The text is not saying we are not going to have any teachers in the New Covenant. It is saying that the Holy Spirit will speak clearly to you through the Scriptures, beginning when you are effectually called: "My sheep hear my voice." We are Christians tonight because we heard the voice of Christ. He called us. Yet it does not stop there; then the Spirit indwells us. John calls it the ‘anointing’ in I Jn. 2:27 for the anointing teaches us all things. By the anointing we hear his voice in effectual calling and in Scripture, yet there is a great common ground for all Christians. The Spirit also seals us and assures us that we belong to Jesus Christ. How superior is the new covenant. It is ours because of the work of Jesus Christ. The three things the Confession mentions in assurance are all here – the gospel promise. How do I know I believe? – because the law of God is written on our hearts. There are baby steps and then the walking and running. It is God’s work of renovation taking place in our lives. The Lord’s Supper is for our assurance.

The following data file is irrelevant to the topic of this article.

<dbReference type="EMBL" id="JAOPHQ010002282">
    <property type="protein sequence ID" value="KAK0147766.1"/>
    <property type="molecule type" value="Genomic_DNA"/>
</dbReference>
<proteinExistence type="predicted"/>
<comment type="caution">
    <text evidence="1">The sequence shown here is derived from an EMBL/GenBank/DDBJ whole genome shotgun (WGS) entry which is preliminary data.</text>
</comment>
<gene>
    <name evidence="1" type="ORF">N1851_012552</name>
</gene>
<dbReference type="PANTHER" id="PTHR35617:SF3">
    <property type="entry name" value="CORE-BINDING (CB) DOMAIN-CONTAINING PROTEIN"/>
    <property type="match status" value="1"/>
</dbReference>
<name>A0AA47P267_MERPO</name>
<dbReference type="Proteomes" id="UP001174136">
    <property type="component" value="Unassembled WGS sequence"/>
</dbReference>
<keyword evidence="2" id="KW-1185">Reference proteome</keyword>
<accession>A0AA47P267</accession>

In verses 35-37 is a reference to the covenant with creation and it echoes the Noahic covenant and as long as those terms continue the church enjoys the privileges of the new covenant. Can you count the stars? No way. Then the new covenant will stand forever.

Never again will the church be removed from the face of God – as happened in the exile. The gates of hell will not prevail against the church. It is a great encouragement to us in our evangelism. None is strong enough to take away the blessings of the new covenant. Every time you gaze at the stars you say, I am an heir of the new covenant. These grand privileges are ours. Do we all know the beauty and reality of the new covenant?